When I am taking a shower, brushing my teeth, putting on lipstick, washing my clothes, maybe toasting bread or relaxing after a day of work with a piece of chocolate and a lit candle my first thoughts are not “how have these products contributed to the warming of the planet or the destruction of rainforest habitats, the murder of orangutans or the dissolving of indigenous livelihoods. Or maybe the increase in waste, (yeah this is a zero waste issue too) because people can no longer farm their own food forcing them into situations where they have to buy packaged goods.” I don’t think of these issues all the time. Many of us don’t. But, maybe we should.
Major corporations are internalizing the profits while externalizing the impacts, relying on consumers to be unaware and/or unable to buy alternatives. There are many nonprofit agencies, community led groups, and business that are working to change this reality.
Gary L. Shapiro, Ph.D. has dedicated most of his life to understanding and supporting the well-being of individual and populations of critically endangered orangutans through research, conservation, advocacy and education. He was the first person (1973-1975) to teach a symbolic communication system to an orangutan and the first person to have taught sign language to orangutans in their natural environment, the forests of Tanjung Puting National Park, Indonesian Borneo (1978-1980; 1981). Shapiro further assisted in the rehabilitation efforts of dozens of orangutans confiscated from the illegal pet trade and monitored the phenology of local rain forest ecosystem.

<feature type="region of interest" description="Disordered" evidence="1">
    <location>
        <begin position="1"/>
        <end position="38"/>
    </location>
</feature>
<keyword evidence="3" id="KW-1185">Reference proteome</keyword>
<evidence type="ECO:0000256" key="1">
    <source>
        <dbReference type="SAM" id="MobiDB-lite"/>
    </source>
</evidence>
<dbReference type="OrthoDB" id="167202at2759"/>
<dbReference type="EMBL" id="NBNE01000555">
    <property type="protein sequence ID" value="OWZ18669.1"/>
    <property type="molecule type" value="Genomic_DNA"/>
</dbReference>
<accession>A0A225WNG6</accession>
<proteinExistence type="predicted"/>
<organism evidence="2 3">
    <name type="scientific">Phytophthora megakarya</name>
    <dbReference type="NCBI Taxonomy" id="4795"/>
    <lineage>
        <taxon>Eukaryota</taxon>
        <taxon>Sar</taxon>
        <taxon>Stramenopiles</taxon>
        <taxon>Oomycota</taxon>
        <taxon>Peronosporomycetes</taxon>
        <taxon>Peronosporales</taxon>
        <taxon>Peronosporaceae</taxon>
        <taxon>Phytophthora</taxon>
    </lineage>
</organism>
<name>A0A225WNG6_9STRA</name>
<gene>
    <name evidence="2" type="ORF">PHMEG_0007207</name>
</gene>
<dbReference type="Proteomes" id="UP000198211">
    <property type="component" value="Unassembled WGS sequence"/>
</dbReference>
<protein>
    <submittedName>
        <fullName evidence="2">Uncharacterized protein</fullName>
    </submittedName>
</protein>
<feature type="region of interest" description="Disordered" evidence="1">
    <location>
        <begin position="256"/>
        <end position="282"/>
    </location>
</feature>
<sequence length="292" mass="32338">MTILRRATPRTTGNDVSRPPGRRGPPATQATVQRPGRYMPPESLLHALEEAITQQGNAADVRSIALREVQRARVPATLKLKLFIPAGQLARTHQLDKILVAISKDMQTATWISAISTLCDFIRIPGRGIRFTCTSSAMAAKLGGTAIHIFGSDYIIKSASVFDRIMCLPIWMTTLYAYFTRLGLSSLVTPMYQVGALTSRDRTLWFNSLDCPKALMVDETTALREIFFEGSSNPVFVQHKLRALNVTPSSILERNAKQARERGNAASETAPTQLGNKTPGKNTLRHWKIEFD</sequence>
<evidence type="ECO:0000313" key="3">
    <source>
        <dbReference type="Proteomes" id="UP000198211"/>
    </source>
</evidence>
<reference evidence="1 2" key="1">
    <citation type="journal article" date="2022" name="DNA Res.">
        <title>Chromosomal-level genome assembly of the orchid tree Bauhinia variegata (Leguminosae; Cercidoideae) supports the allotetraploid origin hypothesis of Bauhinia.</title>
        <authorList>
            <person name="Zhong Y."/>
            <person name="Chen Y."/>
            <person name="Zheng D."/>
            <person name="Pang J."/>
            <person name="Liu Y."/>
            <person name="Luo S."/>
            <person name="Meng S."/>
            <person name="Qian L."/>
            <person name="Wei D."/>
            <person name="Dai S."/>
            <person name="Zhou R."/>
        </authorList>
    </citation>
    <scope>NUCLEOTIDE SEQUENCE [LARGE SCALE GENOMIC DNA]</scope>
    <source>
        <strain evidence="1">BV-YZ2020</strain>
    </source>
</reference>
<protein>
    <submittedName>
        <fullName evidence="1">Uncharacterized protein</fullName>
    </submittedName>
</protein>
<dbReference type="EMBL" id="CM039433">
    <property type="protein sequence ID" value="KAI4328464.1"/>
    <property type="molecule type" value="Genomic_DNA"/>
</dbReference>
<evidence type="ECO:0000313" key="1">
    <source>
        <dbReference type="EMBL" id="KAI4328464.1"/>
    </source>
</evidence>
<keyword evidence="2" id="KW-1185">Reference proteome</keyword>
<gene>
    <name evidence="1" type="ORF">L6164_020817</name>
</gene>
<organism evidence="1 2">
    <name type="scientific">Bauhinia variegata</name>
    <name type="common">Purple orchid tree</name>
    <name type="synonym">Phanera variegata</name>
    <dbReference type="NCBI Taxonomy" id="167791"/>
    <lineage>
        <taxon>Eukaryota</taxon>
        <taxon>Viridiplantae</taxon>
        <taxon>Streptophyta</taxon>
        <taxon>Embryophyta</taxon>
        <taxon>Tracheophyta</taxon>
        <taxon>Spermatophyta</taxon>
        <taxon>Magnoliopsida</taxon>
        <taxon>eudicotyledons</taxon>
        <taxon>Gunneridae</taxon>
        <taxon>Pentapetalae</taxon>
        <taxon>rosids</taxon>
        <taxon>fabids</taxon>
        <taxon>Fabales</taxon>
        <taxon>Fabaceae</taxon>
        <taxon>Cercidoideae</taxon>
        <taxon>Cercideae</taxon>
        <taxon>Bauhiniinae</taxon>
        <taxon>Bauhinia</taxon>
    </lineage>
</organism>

Shapiro received his doctorate in Zoology in 1985 from the University of Oklahoma then returned to Indonesian Borneo (1986) to conduct post-doctoral freshwater ecology studies in Tanjung Puting National Park. He spent 28 years as a government scientist and retired in 2014. Shapiro was the co-founder and vice president of the first orangutan support organization, the Orangutan Foundation International, from 1986-2004 where he administered and oversaw the activities supporting research and conservation in and around Tanjung Puting National Park. In late 2004, Dr. Shapiro and his Indonesian wife, Inggriani, were inspired to create the Orang Utan Republik Education Initiative (OUREI), a nonprofit project, in response to the education needs underscoring the Critically Endangered status facing orangutans today, particularly in Sumatra. In 2007, the Orang Utan Republik Foundation (OURF) was established as a legal organization to support the programs of OUREI in Indonesia. In 2015, OURF partnered with The Orangutan Project (TOP) to serve as their US chapter. Shapiro also serves on the board of TOP and administers the funds collected and distributed to dozens of organizations conserving orangutans.
Shapiro returns to Indonesia each year to facilitate OURF’s programs in Sumatra and Borneo. He also conducts ecotours to Borneo and Sumatra. Shapiro also lectures to audiences of all ages in both English and Bahasa Indonesian.
Hosted by Jessica Aldridge from SoCal 350 and Adventures in Waste.
Engineer: Blake Lampkin
Executive Producer: Jack Eidt
Show Created by Mark and JP Morris
Music: Javier Kadry
Image courtesy of OneGreenPlanet.org.
Updated 18 February 2020